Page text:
Perfect Sound Forever


photos courtesy of Patrick Boissel and Alive

by Richie Unterberger (March 1998)

The Deviants were only minimally competent instrumentalists when they made their debut album, Ptooff, in 1967. They had only worked up a bare handful of original tunes. But they had managed to synthesize their wildly diverse influences (Frank Zappa, the Who, Charles Mingus, the Velvet Underground, the Fugs, and more) into an album that transcended the group's limitations into something of a minor masterpiece. While very much of its time, it also anticipated the pre-punk thrash of the Stooges and MC5.

Was it psychedelic music, blues-rock, avant-rock, proto-punk, or comedy? All of the above at times; none of the above all the time. What Ptooff! offered was a combination acid trip/horror show. The roller coaster ride went through maddeningly repetitive metallic bone-crunchers, beautiful flower-power ballads, Cagean experiments in musique concrete, deliberately offensive comedy, solemn poetry, and sound collages that referenced Jimi Hendrix, Bo Diddley, and Swinging London nightlife. The Deviants may have been aligned with the hippie/underground movement. Yet if this was flower-power and free love, it was delivered with a sneer that had no patience for mindless flight from reality, with an anarchic energy that looked forward a full decade to punk.

The Deviants went on to release a couple of more conventional, far less impressive albums before disbanding at the end of the 1960s. Lead singer Mick Farren has been involved with several reformed versions of the Deviants that have made intermittent recordings from the late 1970s to the present. He's far better known today, however, as an author, both of non-fiction (including a critical Elvis Presley guide that he co-wrote with Roy Carr) and science/fantasy fiction. He has also worked as a rock critic, on and off, over the last few decades. Now living in Los Angeles, he spoke about the Deviants' early career at the end of 1996. The interview was conducted for the Deviants chapter in UNKNOWN LEGENDS OF ROCK'N'ROLL, a volume examining sixty cult rock artists, is published by Miller Freeman.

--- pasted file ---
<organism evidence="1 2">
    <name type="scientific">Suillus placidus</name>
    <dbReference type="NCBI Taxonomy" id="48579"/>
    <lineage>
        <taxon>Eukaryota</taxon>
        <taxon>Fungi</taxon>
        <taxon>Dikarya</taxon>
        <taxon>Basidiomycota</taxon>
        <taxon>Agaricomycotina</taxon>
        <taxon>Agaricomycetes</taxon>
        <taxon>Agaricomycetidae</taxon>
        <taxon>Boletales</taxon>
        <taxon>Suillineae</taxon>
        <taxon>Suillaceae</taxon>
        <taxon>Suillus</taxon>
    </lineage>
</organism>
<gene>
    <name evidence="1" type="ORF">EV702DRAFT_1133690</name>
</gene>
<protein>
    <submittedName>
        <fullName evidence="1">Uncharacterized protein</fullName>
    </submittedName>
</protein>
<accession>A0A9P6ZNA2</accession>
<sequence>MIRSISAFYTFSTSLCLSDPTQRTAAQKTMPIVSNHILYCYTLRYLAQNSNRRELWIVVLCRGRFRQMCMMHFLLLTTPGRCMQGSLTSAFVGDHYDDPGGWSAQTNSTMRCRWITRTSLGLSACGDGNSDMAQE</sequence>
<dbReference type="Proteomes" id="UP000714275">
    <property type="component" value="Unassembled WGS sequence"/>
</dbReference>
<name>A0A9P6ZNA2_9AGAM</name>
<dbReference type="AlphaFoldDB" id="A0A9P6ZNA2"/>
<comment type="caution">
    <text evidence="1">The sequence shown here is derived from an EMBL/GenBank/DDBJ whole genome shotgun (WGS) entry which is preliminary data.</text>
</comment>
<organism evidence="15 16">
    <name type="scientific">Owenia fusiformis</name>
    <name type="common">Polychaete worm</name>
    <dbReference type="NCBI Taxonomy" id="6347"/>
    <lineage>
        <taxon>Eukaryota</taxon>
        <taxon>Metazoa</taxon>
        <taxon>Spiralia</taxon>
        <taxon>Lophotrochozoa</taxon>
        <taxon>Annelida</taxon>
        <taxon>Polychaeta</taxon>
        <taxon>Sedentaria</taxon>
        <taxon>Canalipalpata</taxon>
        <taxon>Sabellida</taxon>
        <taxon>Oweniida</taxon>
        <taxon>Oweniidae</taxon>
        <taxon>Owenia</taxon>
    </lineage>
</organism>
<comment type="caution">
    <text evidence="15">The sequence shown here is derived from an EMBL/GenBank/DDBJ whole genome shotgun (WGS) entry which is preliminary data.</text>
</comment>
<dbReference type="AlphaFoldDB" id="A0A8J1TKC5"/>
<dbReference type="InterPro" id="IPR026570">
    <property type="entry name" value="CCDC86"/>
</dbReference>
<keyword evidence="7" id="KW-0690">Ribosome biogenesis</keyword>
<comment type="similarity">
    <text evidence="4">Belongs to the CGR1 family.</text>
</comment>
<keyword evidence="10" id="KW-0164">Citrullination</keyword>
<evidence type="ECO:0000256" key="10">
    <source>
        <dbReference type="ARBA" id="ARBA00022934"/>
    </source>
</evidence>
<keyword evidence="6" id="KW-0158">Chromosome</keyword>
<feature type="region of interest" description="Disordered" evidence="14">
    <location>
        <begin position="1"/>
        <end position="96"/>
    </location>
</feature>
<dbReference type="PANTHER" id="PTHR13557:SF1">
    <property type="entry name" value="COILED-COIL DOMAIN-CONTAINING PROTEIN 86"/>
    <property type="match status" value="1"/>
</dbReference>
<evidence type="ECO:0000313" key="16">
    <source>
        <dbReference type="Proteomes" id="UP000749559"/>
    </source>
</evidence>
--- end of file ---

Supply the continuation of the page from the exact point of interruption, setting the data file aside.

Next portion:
Q: What were the Deviants' inspirations when you starting coming together around late 1966?

MF: We didn't know what we were doing, for a start. The most exciting thing at the time was probably the Who. Probably what Pete Townshend was doing. But that in a way was kind of big time major hit single rock'n'roll. The two rather diverse things that we were listening to was on one hand, we were getting the first ESP records by the Fugs. And at the other extreme, I was listening to a lot of... particularly the album Mingus [did], "Oh Yeah," with Roland Kirk, with "Ecclusiastics" and "Passions of a Man" and "Eat That Chicken" and all that stuff on it. Bob Dylan of course. We were trying to like blend it all into something that made sense, without very much money. The Fugs had a certain kind of jugband appeal, which fitted our income at the time.

Joe Boyd [producer of Incredible String Band, Fairport Convention, Nick Drake, and numerous other late-'60s bands] brought over some tapes of the Velvet Underground, which we stole off him, and somebody immediately stole off us. That was the most interesting thing that seemed to be a similar kind of synthesis, coming from the same sort of background. [The tapes] were pre-first album (ED: i.e. predating the Velvets' famed "Banana" LP).. I was almost beginning to think I'd dreamed them. Everybody denied all knowledge of them. We performed a song called "Prominent Men" for a while that we took off those tapes. And suddenly they resurfaced. They're the very first tapes on the Velvet Underground box set. [The tape] was ["Prominent Men"], three or four versions of "Venus In Furs," the very strange acoustic version of "Waiting For The Man," "Prominent Men," "All Tomorrow's Parties."

[We were] a bunch of guys who'd really come out of the sort of British North London art school R&B band scene. Like the Pretty Things; that was really our heritage. We were trying to like push it in simultaneously a more demented and more intelligent direction. 'Cause we couldn't really be spending our time recycling old Jimmy Reed tunes. So we were looking for something to do. I think basically Lou and Cale got in there first. It was very much a sort of parallel development, London and New York. That's where we felt things were happening the most.

You know, we were pretty incompetent at the start. We were pretty incompetent at the end. But more money came in. The amplifiers got bigger. We all got ourselves fierce amphetamine habits, and at that point, kind of ear-bleeding noise took over for a while. Plus we were also kind of listening to Zappa, which definitely affected the way we made the first album.

Towards the end of, fall of '67, we ran into this rich kid called Nigel Samuel, who owned about half London. His father committed suicide when he was 17, and left him millions. He didn't really want to know about it. So we had a few grand off him, and went into Sound Techniques, [where] Joe Boyd used to work, in fact he turned us on to it. And began hacking together the album Ptooff, more by luck than judgement. Really, we got incredibly lucky on that record.